Anne Hussey has spent a full week living with somebody else's kidney.
On Tuesday, she met the man who's kidney is now a part of her at The Queen's Medical Center.
Mike Bailey said meeting his recipient made all the pain of surgery worthwhile.
Last Monday's transplant ended four long years of suffering.
"Immediately after the surgery, I felt definitely something different," said Hussey. "I said, 'This kidney is really healthy.' I mean I felt something different. I did."
She said Bailey gave her so much more than just a kidney.
"He restored hope back to me, because I didn't have hope," said Hussey. "My life consisted of going to dialysis three times a week, and that was it."
Bailey said he went through years of reflection before coming to the conclusion that this was something he had to do.
Bailey said, "Think about it, if we took all the people on that donor list and we strapped them in cars on the viaduct and lit those cars on fire, every one of you guys would be pulling over, jumping into the fire to pull them out of that car. But you won't do this? Why not?"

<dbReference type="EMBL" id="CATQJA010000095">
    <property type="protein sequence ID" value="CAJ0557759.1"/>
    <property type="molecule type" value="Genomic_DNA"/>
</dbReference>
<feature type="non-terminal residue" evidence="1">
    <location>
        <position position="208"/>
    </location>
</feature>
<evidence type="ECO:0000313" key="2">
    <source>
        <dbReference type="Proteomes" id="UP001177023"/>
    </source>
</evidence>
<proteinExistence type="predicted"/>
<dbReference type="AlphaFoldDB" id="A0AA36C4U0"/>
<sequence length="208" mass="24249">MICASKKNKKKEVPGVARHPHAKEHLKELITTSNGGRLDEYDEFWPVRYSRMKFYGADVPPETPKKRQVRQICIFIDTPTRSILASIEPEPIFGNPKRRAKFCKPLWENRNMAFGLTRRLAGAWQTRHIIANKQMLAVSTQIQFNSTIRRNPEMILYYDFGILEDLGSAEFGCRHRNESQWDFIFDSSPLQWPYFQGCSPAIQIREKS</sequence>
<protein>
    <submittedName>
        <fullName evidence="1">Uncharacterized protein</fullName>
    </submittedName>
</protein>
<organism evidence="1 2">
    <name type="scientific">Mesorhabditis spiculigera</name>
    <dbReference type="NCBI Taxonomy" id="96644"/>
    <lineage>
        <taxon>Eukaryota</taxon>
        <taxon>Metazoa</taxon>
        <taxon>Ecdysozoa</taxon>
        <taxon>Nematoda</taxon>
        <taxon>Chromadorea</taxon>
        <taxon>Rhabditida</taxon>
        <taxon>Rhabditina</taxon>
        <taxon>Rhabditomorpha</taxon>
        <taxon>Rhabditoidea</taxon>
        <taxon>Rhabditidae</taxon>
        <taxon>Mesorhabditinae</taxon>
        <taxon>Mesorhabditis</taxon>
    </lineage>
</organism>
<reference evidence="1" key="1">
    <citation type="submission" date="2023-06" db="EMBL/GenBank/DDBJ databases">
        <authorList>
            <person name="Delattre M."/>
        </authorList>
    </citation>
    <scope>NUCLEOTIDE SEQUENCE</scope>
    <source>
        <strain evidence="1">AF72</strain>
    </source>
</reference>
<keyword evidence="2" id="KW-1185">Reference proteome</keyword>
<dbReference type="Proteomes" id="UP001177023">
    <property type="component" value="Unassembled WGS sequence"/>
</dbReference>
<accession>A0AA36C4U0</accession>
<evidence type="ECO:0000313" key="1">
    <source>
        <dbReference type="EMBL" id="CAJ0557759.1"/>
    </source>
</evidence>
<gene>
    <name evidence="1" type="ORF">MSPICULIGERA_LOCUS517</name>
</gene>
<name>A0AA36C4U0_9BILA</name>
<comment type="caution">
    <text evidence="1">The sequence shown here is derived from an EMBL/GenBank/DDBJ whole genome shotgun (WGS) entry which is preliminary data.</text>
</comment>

The Queen's Medical Center has the only organ transplant center in Hawaii and the Pacific Rim.
More than 400 people in the islands need a kidney transplant.
"(The) success rate of kidney transplantation, especially after the living donation, is close to 99 to a hundred percent," said transplant surgeon Makoto Ogihara.
Hussey thanked Bailey with a painting she created and thanked her family for their support.
"It's been trying on them and now they know that, you know, mommy's here for a long time," she said.
If you want to donate your kidney to a stranger, contact the Queen's Transplant Center.